Call To Ban ‘Anne Frank: The Diary of a Young Girl’ Prompts Sensible Response From Michigan School

In an impressive expansion of the term “pornographic,” a Northville, Michigan woman, Gail Horalek asked that Anne Frank: The Diary Of A Young Girl (The Definitive Edition) be removed from the school’s curriculum because: “It’s pretty graphic, and it’s pretty pornographic for seventh-grade boys and girls to be reading. It’s inappropriate for a teacher to be giving this material out to the kids when its really the parents’ job to give the students this information.” The passages that she’s dubbed “pornographic” are actually more anatomical, given that they discuss Frank attempting to learn more about her own body, than they are “designed to arouse lust,” the conventional meaning of pornographic.

But rather than quibble over the definition, in rendering a verdict on Horalek’s complaint, Robert Behnke, the assistant superintendent for Instructional Services in Northville, stood by the inclusion of the edition of the book in the seventh-grade curriculum on the grounds of its relevance to the unit on courage in which it was taught. And he reminded Horalek that existing school regulations mean she can get pretty much what she wanted. The full email he sent to parents, posted by one of them on a message board, reminds the community:

The committee also suggested the district take steps to further communicate information about the units of study within the middle school literature courses, and where possible, provide booklists to parents with the notation that reading selections can always be reviewed by parents prior to making a literature selection. As always, in the event that a concern surfaces during a unit and is brought to the teacher’s attention, adjustments can be made to move the student to another literature selection and/or an alternative assignments can be discussed.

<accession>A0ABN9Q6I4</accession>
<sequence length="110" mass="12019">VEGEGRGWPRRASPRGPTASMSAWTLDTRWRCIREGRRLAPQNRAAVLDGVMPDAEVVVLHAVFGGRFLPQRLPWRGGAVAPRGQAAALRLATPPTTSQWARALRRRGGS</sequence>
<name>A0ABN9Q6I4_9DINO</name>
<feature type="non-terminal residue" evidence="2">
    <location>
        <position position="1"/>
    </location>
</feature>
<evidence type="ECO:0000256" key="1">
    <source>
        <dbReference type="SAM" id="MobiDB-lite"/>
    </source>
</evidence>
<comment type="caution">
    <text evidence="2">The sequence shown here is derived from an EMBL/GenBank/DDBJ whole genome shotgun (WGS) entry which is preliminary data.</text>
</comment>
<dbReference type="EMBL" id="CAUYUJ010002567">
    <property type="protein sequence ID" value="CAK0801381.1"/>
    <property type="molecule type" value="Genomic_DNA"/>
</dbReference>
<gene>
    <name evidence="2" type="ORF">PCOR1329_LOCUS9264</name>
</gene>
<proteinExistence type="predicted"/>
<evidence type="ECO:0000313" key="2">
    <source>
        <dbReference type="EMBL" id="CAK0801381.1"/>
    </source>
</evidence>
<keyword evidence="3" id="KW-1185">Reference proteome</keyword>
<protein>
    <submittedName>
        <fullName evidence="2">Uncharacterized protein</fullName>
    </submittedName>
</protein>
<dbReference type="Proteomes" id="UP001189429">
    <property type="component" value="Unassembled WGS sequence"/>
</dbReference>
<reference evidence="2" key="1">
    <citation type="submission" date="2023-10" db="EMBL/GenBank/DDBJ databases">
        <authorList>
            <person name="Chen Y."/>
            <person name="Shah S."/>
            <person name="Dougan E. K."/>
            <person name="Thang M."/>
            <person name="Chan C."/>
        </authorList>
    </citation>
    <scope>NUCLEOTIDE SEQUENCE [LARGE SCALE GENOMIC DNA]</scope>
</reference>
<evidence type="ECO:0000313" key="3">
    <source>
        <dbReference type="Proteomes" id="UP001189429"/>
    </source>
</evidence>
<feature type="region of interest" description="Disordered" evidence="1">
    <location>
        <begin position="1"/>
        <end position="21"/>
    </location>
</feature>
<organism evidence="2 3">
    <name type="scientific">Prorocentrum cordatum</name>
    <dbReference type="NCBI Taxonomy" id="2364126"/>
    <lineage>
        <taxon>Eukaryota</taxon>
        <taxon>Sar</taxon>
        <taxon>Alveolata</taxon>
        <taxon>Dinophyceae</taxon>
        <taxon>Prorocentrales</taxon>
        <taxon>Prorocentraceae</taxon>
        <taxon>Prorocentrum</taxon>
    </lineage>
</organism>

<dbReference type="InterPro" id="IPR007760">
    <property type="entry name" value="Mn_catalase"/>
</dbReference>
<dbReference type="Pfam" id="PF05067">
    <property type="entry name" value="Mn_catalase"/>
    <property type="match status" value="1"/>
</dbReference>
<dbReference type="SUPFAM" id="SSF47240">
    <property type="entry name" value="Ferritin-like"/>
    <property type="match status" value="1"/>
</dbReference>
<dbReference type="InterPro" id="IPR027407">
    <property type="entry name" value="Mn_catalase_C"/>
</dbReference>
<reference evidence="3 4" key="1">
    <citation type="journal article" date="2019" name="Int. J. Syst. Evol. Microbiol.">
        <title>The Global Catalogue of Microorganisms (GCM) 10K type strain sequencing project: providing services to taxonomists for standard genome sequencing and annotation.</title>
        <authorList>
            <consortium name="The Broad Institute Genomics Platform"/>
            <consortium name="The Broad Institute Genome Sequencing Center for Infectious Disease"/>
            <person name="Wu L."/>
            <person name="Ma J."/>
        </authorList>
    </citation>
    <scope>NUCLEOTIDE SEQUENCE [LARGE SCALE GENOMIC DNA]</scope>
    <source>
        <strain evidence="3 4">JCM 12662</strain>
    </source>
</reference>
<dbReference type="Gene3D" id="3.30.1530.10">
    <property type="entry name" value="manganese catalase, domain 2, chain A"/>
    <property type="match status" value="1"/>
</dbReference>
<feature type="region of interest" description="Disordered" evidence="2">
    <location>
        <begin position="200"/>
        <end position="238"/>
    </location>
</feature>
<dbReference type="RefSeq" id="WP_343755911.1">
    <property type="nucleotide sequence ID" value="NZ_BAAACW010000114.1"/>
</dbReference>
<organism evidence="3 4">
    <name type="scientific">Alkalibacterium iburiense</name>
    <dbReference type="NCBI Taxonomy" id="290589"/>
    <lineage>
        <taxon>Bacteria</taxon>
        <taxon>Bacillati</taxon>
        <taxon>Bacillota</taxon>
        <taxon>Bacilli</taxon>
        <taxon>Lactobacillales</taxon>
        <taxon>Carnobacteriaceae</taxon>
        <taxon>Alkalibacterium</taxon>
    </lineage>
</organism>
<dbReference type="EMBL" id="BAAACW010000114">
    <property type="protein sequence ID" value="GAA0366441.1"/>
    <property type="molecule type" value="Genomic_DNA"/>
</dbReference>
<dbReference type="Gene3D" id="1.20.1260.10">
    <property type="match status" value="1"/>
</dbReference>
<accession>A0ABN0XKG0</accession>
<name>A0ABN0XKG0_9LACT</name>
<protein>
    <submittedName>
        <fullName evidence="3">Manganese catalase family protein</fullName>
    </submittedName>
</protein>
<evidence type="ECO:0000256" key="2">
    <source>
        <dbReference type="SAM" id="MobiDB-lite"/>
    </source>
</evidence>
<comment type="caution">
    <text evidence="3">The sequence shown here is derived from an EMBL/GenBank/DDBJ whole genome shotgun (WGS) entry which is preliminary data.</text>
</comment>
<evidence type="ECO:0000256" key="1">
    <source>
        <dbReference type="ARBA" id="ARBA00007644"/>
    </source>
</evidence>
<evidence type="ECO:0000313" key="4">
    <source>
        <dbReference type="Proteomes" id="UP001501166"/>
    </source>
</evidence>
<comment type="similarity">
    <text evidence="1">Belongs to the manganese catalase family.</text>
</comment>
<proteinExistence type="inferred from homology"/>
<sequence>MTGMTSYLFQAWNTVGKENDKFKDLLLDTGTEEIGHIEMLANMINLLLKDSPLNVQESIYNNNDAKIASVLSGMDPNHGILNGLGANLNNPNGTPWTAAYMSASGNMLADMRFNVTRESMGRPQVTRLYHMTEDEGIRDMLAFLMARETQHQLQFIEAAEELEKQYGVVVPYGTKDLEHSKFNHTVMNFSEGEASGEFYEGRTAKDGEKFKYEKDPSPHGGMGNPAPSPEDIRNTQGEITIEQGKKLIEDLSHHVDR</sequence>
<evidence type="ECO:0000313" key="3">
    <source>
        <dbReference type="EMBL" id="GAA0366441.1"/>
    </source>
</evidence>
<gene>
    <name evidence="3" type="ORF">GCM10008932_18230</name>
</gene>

A communication regarding the seventh grade English Language Arts units of study and booklists is being created and will be shared with parents in the near future. Communication on units of study and booklists from other grades also will be forthcoming.

At Northville Public Schools we are proud of the partnerships we have forged with parents in the best interest of all students. Keeping in mind that families within the Northville community have varying perspectives, and that our students have varying levels of sensitivity and maturity — which are often best accommodated by their parents — the district strives to provide choices for parents and students where appropriate and possible when it comes to programming and courses. As a school district, we also encourage parents to use supplemental learning activities and books that reflect their own family’s values and perspectives to support reading and literature analysis taking place in the classroom.

If Horalek wants to be the person responsible for introducing her daughter to issues of sexuality, the Northville Public Schools give her every right to do so. If she’d Googled the book when her daughter’s syllabus came out, she would have found references to the removal of the Definitive Edition from the curriculum in the Culpeper County, Virginia school system on some of the same grounds she complained about. If she’d searched the text of the diary on either Google Books or through Amazon, she would have seen the passages that made her uncomfortable before her daughter even started reading the book. Maybe Horalek couldn’t have predicted what might have made her daughter uncomfortable in a classroom setting, but if she thinks there are certain subjects that should be reserved for parental instruction, there were any number of ways Horalek could have checked the book to see if it threw up red flags for her.

I’m not opposed to the idea that parents should play a role in their children’s education, or that parents have some sense of what makes their children comfortable or uncomfortable—though I don’t think that knowledge is complete. But it seems to serve the interests of the most people to give those parents and those children appropriate exits from the mainstream curriculum, and resources to help them supplement the curriculum they want to opt out of.